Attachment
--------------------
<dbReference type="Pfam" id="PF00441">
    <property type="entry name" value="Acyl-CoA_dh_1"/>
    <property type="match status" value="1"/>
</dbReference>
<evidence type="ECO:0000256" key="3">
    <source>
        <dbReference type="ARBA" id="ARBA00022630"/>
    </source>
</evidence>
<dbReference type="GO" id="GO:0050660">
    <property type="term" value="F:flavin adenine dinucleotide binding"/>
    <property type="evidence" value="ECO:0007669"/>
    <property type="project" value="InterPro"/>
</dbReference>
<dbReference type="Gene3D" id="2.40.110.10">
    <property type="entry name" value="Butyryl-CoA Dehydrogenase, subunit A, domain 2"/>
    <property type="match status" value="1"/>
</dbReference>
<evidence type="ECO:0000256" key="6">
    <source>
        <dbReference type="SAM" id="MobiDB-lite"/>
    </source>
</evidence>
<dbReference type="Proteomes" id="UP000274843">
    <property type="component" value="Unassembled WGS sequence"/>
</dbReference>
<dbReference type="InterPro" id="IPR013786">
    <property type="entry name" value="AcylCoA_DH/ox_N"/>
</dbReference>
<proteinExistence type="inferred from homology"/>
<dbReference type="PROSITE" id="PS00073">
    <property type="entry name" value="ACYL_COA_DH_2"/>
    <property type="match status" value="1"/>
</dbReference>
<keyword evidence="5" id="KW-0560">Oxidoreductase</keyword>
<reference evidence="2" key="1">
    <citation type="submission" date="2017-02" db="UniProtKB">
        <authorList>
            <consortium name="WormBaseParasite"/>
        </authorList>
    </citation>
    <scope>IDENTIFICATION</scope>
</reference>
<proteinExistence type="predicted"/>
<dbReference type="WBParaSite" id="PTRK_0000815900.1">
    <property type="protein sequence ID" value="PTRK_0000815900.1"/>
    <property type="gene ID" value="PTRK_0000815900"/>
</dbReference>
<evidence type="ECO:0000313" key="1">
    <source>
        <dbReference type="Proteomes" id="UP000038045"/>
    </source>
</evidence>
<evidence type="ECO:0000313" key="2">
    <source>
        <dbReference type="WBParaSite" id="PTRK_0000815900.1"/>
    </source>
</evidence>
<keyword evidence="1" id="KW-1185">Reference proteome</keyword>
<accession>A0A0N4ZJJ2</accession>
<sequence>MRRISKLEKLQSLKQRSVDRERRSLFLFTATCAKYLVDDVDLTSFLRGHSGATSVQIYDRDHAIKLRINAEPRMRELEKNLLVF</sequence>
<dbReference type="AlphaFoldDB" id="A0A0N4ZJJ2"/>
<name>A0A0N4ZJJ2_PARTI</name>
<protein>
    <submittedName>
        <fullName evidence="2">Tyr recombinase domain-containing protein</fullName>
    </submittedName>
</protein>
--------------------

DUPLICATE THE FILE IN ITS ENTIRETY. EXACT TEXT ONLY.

<dbReference type="Pfam" id="PF00441">
    <property type="entry name" value="Acyl-CoA_dh_1"/>
    <property type="match status" value="1"/>
</dbReference>
<evidence type="ECO:0000256" key="3">
    <source>
        <dbReference type="ARBA" id="ARBA00022630"/>
    </source>
</evidence>
<dbReference type="GO" id="GO:0050660">
    <property type="term" value="F:flavin adenine dinucleotide binding"/>
    <property type="evidence" value="ECO:0007669"/>
    <property type="project" value="InterPro"/>
</dbReference>
<dbReference type="Gene3D" id="2.40.110.10">
    <property type="entry name" value="Butyryl-CoA Dehydrogenase, subunit A, domain 2"/>
    <property type="match status" value="1"/>
</dbReference>
<evidence type="ECO:0000256" key="6">
    <source>
        <dbReference type="SAM" id="MobiDB-lite"/>
    </source>
</evidence>
<dbReference type="Proteomes" id="UP000274843">
    <property type="component" value="Unassembled WGS sequence"/>
</dbReference>
<dbReference type="InterPro" id="IPR013786">
    <property type="entry name" value="AcylCoA_DH/ox_N"/>
</dbReference>
<proteinExistence type="inferred from homology"/>
<dbReference type="PROSITE" id="PS00073">
    <property type="entry name" value="ACYL_COA_DH_2"/>
    <property type="match status" value="1"/>
</dbReference>
<keyword evidence="5" id="KW-0560">Oxidoreductase</keyword>
<reference evidence="2" key="1">
    <citation type="submission" date="2017-02" db="UniProtKB">
        <authorList>
            <consortium name="WormBaseParasite"/>
        </authorList>
    </citation>
    <scope>IDENTIFICATION</scope>
</reference>
<proteinExistence type="predicted"/>
<dbReference type="WBParaSite" id="PTRK_0000815900.1">
    <property type="protein sequence ID" value="PTRK_0000815900.1"/>
    <property type="gene ID" value="PTRK_0000815900"/>
</dbReference>
<evidence type="ECO:0000313" key="1">
    <source>
        <dbReference type="Proteomes" id="UP000038045"/>
    </source>
</evidence>
<evidence type="ECO:0000313" key="2">
    <source>
        <dbReference type="WBParaSite" id="PTRK_0000815900.1"/>
    </source>
</evidence>
<keyword evidence="1" id="KW-1185">Reference proteome</keyword>
<accession>A0A0N4ZJJ2</accession>
<sequence>MRRISKLEKLQSLKQRSVDRERRSLFLFTATCAKYLVDDVDLTSFLRGHSGATSVQIYDRDHAIKLRINAEPRMRELEKNLLVF</sequence>
<dbReference type="AlphaFoldDB" id="A0A0N4ZJJ2"/>
<name>A0A0N4ZJJ2_PARTI</name>
<protein>
    <submittedName>
        <fullName evidence="2">Tyr recombinase domain-containing protein</fullName>
    </submittedName>
</protein>